Universiteit Leiden

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Research project

South American population history revisited: multidisciplinary perspectives on the Upper Amazon

This project, South American population history revisited: multidisciplinary perspectives on the Upper Amazon (SAPPHIRE), investigates population dynamics in western South America on the basis of traces in the geographical, genetic, archaeological, ethnological, and linguistic record.

2019 - 2024
Rik van Gijn

The central challenge faced by linguistics is to understand linguistic diversity. Despite influential programmatic studies and sustained interest, many aspects of the evolution of linguistic diversity remain elusive. Yet, the potential value of understanding linguistic diversity is enormous. It could help us uncover specific past events such as migration and historical contact between societies, perhaps even in very deep time and, more generally, it can give us insight into the interaction between ecology and human behaviour and human cognition.

This project will answer these challenges by focussing on the Upper Amazon in western South America, an area which forms a unique microcosm of diversity in which several sociohistorical layers of the continental population history are represented. The north and south are extremely diverse, and likely represent very old diversity patterns. Both areas also show signs of local language contact. The central part is dominated by three language families, which represent expansions of these groups into the Upper Amazon at different stages. This microcosm of diversity forms a unparalleled natural laboratory for understanding more about sociological dynamics and the evolution of linguistic diversity.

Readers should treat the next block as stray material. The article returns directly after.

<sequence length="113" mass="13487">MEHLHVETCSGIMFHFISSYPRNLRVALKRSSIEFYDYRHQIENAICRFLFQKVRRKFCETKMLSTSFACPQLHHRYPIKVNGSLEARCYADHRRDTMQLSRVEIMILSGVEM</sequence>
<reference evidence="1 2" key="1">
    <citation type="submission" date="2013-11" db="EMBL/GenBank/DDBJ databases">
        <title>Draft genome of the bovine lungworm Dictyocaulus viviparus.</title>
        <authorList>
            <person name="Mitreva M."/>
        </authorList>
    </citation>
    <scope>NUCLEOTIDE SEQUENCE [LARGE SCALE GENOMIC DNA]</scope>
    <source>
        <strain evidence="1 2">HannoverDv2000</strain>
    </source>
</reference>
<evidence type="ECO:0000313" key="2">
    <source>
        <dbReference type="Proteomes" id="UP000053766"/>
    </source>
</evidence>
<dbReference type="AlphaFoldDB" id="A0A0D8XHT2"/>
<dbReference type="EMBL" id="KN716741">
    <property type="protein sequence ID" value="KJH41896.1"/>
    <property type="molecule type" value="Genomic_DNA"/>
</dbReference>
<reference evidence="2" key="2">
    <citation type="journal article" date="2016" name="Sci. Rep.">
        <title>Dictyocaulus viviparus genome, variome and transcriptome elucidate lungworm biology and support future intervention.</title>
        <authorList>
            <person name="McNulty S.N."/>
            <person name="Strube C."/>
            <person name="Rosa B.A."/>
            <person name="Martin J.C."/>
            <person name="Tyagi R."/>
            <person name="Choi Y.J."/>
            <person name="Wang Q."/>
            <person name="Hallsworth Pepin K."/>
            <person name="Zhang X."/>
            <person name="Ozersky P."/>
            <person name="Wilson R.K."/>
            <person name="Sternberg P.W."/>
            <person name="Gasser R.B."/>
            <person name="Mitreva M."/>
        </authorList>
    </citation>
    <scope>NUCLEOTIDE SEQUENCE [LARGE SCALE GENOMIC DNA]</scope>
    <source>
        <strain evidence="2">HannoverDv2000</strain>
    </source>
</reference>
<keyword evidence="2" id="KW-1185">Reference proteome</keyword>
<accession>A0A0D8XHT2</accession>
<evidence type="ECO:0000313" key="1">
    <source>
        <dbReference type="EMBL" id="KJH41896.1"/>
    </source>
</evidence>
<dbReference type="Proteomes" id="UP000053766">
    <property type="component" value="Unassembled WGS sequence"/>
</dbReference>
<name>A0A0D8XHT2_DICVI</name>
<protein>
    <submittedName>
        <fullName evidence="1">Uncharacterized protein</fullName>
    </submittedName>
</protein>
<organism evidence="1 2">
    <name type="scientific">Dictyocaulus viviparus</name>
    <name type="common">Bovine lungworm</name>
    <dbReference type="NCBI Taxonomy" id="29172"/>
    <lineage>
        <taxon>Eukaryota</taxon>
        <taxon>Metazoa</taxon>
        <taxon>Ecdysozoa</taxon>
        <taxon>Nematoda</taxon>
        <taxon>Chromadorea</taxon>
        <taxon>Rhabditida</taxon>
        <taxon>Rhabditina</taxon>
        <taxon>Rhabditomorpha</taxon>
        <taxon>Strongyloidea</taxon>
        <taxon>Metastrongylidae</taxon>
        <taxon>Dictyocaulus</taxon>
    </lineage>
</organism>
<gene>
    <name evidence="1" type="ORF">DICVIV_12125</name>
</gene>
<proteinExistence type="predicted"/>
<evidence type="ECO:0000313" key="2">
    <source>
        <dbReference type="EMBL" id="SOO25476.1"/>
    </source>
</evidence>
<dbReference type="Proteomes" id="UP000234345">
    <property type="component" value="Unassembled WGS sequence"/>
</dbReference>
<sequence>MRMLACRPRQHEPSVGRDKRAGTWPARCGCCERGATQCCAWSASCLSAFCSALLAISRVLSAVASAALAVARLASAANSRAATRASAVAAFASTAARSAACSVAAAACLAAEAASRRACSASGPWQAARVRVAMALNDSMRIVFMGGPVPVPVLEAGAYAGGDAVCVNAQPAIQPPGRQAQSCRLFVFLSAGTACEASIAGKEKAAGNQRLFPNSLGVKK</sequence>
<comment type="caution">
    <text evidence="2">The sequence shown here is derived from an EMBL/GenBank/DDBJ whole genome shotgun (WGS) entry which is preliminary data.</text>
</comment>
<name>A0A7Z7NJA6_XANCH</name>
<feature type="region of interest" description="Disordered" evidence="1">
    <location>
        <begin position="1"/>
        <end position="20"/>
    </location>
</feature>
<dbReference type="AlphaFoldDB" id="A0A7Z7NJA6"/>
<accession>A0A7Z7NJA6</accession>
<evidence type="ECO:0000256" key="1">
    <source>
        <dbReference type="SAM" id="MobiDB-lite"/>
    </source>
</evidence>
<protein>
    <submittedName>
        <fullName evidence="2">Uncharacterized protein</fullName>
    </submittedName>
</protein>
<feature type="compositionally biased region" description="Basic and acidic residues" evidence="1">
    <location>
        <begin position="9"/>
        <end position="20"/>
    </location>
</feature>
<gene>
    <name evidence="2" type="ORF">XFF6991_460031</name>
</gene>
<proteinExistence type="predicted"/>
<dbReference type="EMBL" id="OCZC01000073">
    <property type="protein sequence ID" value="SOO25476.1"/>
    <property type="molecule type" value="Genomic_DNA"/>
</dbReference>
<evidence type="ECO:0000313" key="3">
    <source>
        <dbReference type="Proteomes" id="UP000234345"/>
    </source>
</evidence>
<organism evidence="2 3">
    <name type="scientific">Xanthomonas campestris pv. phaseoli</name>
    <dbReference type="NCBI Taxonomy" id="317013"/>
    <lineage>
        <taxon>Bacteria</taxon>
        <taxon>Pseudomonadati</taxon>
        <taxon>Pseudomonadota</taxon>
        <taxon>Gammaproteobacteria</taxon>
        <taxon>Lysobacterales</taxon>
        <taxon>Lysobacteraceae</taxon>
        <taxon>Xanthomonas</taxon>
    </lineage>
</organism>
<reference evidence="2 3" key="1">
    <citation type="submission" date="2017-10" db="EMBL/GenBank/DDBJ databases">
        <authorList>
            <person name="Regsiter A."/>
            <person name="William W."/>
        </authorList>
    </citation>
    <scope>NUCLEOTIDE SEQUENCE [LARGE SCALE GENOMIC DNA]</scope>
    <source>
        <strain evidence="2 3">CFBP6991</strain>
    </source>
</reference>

The project will take an innovative multi-disciplinary approach to unearthing the socio-historical dynamics that have led to these various diversity patterns. In order to do so, geographical, socio-historical, and communicative layers of history are reconstructed and systematically compared, achieving a level of synergy between the disciplines hitherto unseen. Interpreting the (mis)matches between these layers allows for a powerful reconstruction of past events, (e.g. migrations, language shift, exogamy, trade), and sheds light on how these social dynamics shaped linguistic diversity, in turn unlocking the potential of linguistic diversity as a unique window on our past.

*Illustration: Languages in the project sample (colors represent genealogical units)

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